FOUR of the finest boxing nations have their flags draped high above the two rings at the Hodbox gym. The first ring has Cuba and Kazakhstan, powerhouses in the amateur game, and above ring two, the Russian flag and Gypsy nation’s distinctive flag flutter gently in the hot air. And it is very hot inside the Hoddesdon Boxing Academy, also known as the bear cage.

It’s getting close to midnight when Hamzah Sheeraz finishes his session and it is still hot. The amateurs are long gone. The heaters hanging from the roof are also burning; Sheeraz fills a bucket with sweat by wringing out his clothes. It will make a nice online hit and it did. Weight is not an issue, just something that boxers built like Sheeraz deal with. Equally, weight is always an issue, but controlling is the key. Sheeraz looked happy.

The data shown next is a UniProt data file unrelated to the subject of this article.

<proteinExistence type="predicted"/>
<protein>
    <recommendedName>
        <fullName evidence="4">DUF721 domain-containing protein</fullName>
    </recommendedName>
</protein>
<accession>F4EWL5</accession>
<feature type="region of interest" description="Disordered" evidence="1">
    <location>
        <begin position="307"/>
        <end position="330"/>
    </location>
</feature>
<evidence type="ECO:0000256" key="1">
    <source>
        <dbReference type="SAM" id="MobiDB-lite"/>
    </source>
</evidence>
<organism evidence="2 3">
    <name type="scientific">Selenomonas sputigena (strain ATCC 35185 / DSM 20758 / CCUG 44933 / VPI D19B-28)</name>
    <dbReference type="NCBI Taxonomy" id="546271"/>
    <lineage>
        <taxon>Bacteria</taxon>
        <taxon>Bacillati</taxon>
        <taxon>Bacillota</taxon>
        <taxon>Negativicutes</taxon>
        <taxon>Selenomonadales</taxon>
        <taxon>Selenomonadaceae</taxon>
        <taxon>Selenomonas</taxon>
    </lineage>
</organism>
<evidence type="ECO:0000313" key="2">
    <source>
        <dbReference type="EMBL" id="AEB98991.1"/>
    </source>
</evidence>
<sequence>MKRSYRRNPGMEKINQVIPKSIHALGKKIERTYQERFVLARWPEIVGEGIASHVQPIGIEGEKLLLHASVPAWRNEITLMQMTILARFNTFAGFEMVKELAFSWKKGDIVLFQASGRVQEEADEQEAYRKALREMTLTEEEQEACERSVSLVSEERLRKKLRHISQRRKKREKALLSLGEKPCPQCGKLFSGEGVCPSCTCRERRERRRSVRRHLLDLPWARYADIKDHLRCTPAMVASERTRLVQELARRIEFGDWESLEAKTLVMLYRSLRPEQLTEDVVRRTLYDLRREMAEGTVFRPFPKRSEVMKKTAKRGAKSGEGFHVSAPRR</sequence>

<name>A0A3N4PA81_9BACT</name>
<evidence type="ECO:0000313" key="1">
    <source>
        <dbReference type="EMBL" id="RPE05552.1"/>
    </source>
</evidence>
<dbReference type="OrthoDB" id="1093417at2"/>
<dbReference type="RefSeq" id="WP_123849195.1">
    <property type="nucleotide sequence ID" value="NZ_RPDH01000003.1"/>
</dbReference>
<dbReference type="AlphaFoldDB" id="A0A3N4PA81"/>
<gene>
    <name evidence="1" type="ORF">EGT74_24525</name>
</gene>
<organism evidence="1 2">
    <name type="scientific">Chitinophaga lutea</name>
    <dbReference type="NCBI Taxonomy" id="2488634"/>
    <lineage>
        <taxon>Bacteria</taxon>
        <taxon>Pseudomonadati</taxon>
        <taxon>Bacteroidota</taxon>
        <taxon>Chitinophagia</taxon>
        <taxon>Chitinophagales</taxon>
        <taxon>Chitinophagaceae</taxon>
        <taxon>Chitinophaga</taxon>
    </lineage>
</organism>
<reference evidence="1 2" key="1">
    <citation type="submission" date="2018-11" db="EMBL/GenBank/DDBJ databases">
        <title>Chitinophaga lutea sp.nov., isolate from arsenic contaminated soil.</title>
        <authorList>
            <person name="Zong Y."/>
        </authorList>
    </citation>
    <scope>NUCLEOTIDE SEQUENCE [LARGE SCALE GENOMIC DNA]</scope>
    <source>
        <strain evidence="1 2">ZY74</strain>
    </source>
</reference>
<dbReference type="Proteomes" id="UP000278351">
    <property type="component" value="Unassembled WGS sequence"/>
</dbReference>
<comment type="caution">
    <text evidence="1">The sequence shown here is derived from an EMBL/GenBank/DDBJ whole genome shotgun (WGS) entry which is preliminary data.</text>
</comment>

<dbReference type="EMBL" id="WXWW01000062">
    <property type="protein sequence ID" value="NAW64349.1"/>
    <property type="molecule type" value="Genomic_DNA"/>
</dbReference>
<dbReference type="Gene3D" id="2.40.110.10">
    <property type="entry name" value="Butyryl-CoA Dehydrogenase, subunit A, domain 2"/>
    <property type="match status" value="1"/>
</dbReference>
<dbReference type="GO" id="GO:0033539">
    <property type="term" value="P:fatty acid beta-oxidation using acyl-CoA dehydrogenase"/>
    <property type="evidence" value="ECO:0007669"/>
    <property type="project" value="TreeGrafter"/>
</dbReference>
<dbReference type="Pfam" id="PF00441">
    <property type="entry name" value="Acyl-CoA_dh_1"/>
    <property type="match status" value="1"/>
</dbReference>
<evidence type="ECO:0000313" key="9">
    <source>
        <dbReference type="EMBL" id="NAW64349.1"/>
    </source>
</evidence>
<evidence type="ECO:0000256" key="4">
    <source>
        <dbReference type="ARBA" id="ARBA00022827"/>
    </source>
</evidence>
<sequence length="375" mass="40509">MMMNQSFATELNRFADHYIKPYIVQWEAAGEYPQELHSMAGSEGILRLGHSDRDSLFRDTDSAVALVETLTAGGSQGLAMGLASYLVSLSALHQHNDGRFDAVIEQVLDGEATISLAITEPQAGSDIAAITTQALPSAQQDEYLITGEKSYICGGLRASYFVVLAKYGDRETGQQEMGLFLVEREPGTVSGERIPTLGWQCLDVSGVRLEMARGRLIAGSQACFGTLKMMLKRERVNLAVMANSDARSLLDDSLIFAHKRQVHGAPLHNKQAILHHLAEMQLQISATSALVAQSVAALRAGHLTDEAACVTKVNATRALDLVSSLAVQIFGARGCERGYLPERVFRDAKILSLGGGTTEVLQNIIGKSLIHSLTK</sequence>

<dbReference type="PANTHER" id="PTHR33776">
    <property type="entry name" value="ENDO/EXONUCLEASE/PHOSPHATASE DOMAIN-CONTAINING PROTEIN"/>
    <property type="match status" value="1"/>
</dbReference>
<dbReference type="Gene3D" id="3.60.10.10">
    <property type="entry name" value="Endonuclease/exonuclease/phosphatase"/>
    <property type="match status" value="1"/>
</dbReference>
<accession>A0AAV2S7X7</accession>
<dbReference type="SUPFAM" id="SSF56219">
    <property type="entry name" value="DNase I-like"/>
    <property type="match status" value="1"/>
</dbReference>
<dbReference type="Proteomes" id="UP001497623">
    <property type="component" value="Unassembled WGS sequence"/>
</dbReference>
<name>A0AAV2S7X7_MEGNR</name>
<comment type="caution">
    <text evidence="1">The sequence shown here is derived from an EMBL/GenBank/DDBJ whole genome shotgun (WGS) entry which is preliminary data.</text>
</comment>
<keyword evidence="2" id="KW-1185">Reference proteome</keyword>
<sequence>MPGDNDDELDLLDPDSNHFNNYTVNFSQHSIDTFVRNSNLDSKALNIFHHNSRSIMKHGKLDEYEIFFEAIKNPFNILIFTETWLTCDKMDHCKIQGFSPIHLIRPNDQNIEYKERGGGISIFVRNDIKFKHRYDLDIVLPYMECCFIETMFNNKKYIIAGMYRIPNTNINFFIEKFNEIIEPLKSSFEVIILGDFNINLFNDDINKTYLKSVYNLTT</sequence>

Five hours earlier, the gym had been heaving, both rings full, the floor areas packed with shadow-boxers and boys and men waiting to spar. There was also a doctor in the office completing the follow-up checks on the 107 boxers that will have cards this season.

And at one end, the mums and dads filed in and out, waiting for their little Johnny or Henry or Mohammed. Or Susie. “Was it all OK with the doctor?” Henry’s mum asked. It was, he makes his debut on the club’s show at the end of July.

The more experienced boxers arrived a bit later, some familiar faces and all with so much raw ambition and hope. The lifting of Covid restrictions, shows planned and fights schemed has changed the atmosphere, altered the dynamic as they say. Outside the doctor’s makeshift office, the talk was about fights, trips to Portsmouth, weight, plans for the first show since Covid hit. Anticipation, expectation – boxing was back, they would get to fight again.

It’s quite simple now: All the sessions, the clandestine meets, the hopes, the journeys with parents from Kent, the long hours lost on the M25 and all that waiting is nearly over.